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The-Shoebox

Seeing with women's eyes

It would seem God gave men and women different eyes.

The mechanics are the same, with retinas and all those other eyeball thingies, but they just don't see the same things.

For example, there can be a few items on the counter and, to a man's eyes, they are just fine where they are, but to a woman they are clutterish (if that is even a real word) and they must be put away — immediately.

A guy can look at the items many times and not see a need to do something with them. That is not to say men are slobs.

OK, some men are slobs, or neatness challenged as the politically correct world calls them, but I am talking about a couple of minor items here.

A woman, or more accurately my wife, can look at a room and see a dozen things that need to be done, changed, moved, cleaned, burned, have an exorcism performed on them or simply left alone.

I can look at the same room and think, Looks good to me.

So how come her eyes can see such a different world than mine do?

Beats me.

However, I have noticed that once we step outside, a role reversal takes place and I start to see things she does not.

Our lawn can be three metres tall with a family of rednecks living in it and she would not see a need to mow the grass. There could be more weed per square foot than Woodstock and she would simply walk by them every single day.

My man eyes, however, see the need to get the motorized lawn chopper out and make the yard somewhat presentable. The weeds, of course, must go, the hedge has to be trimmed, the trees pruned and something must be done with that darned spreading juniper that is attempting to take over the entire front yard rock garden.

“We have a spreading juniper? What's a spreading juniper?”was pretty much my wife's response when I told of the cedar situation that is threatening to create havoc in the entire western hemisphere.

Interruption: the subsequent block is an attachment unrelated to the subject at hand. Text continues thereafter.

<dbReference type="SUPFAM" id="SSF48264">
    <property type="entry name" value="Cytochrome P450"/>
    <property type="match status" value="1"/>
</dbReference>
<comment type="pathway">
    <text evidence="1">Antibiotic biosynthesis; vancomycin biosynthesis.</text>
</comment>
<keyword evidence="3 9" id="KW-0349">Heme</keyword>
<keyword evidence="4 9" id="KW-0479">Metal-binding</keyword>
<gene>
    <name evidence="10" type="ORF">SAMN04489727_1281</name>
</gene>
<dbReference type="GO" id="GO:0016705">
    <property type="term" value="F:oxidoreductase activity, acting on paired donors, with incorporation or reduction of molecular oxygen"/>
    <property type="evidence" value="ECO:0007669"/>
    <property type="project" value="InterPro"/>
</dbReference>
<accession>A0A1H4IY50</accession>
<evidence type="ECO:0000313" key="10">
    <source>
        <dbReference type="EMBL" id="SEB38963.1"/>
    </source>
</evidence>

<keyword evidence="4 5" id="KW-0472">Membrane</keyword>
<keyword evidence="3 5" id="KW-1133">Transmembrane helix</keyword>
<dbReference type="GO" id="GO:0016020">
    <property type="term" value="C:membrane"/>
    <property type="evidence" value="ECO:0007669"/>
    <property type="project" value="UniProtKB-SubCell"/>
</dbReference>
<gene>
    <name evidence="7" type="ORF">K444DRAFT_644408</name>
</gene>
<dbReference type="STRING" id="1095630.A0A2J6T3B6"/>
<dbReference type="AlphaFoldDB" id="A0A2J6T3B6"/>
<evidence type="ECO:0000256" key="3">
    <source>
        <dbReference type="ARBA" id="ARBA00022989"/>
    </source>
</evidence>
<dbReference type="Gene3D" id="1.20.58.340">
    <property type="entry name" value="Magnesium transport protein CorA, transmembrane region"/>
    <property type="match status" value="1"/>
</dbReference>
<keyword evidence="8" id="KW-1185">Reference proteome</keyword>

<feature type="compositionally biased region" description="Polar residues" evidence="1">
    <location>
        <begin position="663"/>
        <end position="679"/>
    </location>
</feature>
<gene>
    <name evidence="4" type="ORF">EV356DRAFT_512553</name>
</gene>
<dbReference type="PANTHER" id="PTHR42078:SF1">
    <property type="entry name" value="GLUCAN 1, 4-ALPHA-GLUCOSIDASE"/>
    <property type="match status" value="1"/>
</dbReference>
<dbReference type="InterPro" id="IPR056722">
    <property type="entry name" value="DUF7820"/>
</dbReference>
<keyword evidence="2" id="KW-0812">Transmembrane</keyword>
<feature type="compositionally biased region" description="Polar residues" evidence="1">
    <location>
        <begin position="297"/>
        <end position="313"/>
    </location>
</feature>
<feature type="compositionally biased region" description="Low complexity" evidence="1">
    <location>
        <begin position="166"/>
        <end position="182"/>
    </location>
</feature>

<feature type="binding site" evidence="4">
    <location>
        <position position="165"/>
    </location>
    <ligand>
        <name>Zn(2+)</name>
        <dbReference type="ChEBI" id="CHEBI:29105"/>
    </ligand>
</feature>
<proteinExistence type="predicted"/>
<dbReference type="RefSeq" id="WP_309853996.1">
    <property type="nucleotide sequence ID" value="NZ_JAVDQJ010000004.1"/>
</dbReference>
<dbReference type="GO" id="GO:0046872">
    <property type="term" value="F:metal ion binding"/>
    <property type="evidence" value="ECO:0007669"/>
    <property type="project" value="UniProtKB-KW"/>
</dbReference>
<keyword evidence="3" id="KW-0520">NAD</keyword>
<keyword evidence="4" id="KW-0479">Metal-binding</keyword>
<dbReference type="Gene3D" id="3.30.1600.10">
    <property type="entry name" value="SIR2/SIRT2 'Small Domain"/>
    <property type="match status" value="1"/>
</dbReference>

I will show her the bush that is just slightly smaller than an aircraft carrier and she will invariably respond, “Oh, I never noticed it before.”

Funny how that excuse does not work when it comes to a pile of laundry.

“What do you mean you did not notice it? How could you not notice a pile of laundry next to the wash machine behind a closed laundry room door? It's so obvious. Juniper? What juniper?”

Let's just say the yard work has been left mostly to yours truly. Fortunately, I have two big strong sons who willingly jump in and help me with the back 40.

OK, willingly might be a bit of a stretch. I think forcibly is a more accurate description of their helping out with the greenery.

My wife's eyes do notice the gas guage now, which is a good thing. For a while she had a blind spot for that particular vehicular function and I would often jump in the car to go somewhere to find it had less gas than a squirrel fart.

But that's OK, I never quite did get the hang of noticing when we were out of conditioner (Hey, I'm a bald man, conditioner is not a real big concern for me.)

But eyes can be trained. My eyes have learned to notice when the floor needs to be vacuumed, but for some reason I am still somewhat blind to a pile of dirty dishes.

My wife has figured out the gas thing, but for some reason remains oblivious to the plight of the lawn.

Perhaps glasses might help us both.



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About the Author

Darren Handschuh has been working as a writer and photographer in the media industry for the past 25 years. He is married, has three children, a dog and two cats (although he is not completely sure how that part happened).

He takes a humourous look at life, and has often said, “I might as well laugh at myself, everyone else does.” 

His writings have been compared to a collection of words from the English language assembled in a somewhat coherent manner. High praise indeed.

Life gives Darren plenty of material for his column, and no one is safe from his musings – especially himself. 

He regularly writes to his blog www.therudemonkey.blogspot.ca.



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The views expressed are strictly those of the author and not necessarily those of Castanet. Castanet does not warrant the contents.

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